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Italy blocks TikTok for some users following girl's death

Officials are concerned it's too easy for underaged users to sign up.
TikTok logo is seen displayed on a phone screen in this illustration photo taken on October 3, 2020. (Photo by Jakub Porzycki/NurPhoto via Getty Images)
Jakub Porzycki/NurPhoto via Getty Images
Jon Fingas
Jon Fingas|@jonfingas|January 23, 2021 1:28 PM

TikTok is facing mounting concerns over its approach to younger users. The Guardian reports that Italy’s Data Protection Authority (DPA) has blocked TikTok for users whose age can’t be verified after a 10-year-old girl died while allegedly participating in a “blackout” choking challenge. Officials said it was too easy for kids under 13 to sign up using a fake birth date, suggesting that the loose safeguards reeled the child into the service and cost her life.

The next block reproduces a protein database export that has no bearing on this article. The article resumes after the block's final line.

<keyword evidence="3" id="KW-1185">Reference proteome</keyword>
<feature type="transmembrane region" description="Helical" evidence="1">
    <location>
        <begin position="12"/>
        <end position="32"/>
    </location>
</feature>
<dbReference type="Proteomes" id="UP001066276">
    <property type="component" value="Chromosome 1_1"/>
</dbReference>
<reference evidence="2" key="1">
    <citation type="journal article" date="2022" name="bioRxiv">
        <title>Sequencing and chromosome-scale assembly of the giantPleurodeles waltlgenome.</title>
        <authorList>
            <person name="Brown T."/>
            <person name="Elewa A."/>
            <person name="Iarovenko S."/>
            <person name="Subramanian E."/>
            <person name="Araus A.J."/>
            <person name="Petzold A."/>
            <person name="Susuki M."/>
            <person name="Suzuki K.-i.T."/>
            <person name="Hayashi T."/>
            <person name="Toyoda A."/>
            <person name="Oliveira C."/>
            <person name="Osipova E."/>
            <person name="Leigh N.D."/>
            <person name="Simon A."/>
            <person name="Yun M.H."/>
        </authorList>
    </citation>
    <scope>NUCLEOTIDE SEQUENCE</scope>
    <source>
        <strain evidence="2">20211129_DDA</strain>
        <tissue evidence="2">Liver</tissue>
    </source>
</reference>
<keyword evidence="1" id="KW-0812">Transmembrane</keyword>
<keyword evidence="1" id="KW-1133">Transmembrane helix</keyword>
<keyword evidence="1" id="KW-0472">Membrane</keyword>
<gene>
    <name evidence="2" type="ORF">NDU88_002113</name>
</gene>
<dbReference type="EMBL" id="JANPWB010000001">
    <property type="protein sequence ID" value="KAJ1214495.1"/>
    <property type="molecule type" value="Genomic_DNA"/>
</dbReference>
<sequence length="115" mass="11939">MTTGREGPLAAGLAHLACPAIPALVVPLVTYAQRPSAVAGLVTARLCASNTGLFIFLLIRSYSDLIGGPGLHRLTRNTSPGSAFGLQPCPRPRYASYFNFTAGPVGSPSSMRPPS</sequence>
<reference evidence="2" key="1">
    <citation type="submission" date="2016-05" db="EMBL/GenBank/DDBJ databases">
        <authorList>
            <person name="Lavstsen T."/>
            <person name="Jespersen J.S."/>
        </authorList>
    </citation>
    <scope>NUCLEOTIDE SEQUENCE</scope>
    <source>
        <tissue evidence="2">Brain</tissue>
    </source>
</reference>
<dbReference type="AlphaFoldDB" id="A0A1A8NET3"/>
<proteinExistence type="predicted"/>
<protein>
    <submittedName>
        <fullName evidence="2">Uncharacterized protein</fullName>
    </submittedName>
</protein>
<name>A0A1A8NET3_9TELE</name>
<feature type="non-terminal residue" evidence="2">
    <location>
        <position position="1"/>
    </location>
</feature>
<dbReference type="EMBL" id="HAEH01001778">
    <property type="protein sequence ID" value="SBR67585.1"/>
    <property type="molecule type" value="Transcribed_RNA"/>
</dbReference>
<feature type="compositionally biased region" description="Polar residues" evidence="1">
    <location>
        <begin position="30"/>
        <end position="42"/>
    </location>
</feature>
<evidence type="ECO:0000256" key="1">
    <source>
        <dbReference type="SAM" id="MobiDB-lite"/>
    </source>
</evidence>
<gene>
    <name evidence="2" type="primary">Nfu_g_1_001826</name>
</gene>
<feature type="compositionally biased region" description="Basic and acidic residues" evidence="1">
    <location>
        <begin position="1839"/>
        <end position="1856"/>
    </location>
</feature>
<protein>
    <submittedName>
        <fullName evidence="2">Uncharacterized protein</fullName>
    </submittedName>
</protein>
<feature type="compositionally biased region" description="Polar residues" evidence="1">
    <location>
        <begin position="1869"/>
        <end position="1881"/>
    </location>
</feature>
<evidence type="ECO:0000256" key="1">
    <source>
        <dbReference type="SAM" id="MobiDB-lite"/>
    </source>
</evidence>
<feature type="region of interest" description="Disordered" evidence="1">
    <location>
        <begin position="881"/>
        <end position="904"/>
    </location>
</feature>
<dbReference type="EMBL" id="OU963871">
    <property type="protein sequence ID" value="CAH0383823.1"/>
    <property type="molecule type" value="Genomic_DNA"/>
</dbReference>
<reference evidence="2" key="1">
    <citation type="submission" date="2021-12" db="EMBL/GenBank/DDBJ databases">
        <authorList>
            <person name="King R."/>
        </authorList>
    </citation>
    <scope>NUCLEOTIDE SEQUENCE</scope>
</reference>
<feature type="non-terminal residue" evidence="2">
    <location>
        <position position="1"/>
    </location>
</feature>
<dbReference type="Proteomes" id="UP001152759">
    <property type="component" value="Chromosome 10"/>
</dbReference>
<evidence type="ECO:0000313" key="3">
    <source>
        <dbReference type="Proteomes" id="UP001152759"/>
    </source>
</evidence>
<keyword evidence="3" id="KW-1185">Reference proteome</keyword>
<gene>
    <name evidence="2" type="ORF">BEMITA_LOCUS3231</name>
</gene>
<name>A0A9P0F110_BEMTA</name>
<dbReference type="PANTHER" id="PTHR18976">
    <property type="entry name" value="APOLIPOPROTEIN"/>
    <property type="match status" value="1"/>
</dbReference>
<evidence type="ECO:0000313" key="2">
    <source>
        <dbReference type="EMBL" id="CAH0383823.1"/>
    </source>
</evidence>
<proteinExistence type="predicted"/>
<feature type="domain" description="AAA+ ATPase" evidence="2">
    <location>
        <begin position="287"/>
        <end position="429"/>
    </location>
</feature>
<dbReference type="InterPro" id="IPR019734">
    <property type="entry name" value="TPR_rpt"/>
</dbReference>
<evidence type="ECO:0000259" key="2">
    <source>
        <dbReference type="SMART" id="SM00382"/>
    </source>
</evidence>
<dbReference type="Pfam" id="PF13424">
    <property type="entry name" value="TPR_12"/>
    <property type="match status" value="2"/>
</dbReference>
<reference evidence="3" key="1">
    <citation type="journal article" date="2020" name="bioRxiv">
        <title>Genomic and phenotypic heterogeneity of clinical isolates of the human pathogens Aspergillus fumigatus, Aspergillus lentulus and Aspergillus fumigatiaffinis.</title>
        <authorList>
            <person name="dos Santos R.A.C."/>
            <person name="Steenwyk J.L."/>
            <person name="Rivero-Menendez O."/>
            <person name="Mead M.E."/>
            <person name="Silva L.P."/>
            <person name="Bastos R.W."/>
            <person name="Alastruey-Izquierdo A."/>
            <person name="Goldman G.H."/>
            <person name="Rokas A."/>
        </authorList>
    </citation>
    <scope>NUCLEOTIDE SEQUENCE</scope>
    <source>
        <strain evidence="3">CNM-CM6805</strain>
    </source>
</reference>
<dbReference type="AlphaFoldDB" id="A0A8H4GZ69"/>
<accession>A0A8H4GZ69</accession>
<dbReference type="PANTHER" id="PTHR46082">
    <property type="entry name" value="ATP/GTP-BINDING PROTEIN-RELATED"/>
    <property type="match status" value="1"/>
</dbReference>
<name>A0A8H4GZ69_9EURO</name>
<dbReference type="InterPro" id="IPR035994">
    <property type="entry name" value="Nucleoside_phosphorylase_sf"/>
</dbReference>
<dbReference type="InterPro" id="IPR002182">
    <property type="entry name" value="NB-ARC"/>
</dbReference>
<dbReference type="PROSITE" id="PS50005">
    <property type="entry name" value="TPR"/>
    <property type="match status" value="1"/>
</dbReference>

The DPA further accused TikTok of violating Italian law requiring parental consent when kids under 14 sign up for social networks. The regulator also objected to data policies. TikTok doesn’t customize risk warnings and other info for children, according to the DPA, and posts are public by default rather than honoring laws requiring the option to make content private. The company is reportedly unclear about how long it keeps data, how it anonymizes info and how it transfers material outside of the EU.

The block lasts until February 15th, and TikTok will have until then to meet the DPA’s demands.

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A TikTok spokesperson didn’t say how the company would respond to Italy’s move. Instead, the representative stressed that safety was TikTok’s “absolute priority” and that the social media giant didn’t allow any content that “encourages, promotes or glorifies” dangerous behavior.

The tragedy illustrates the shortcomings and difficulties of monitoring for underage users on social networks. TikTok’s rule on underage users exists in no small part due to US’ COPPA child data privacy law, but that’s not the only country with similar rules — and some may insist on stricter enforcement than age gates. The company may need to implement considerably harsher measures to both prevent similar deaths and avoid crackdowns.

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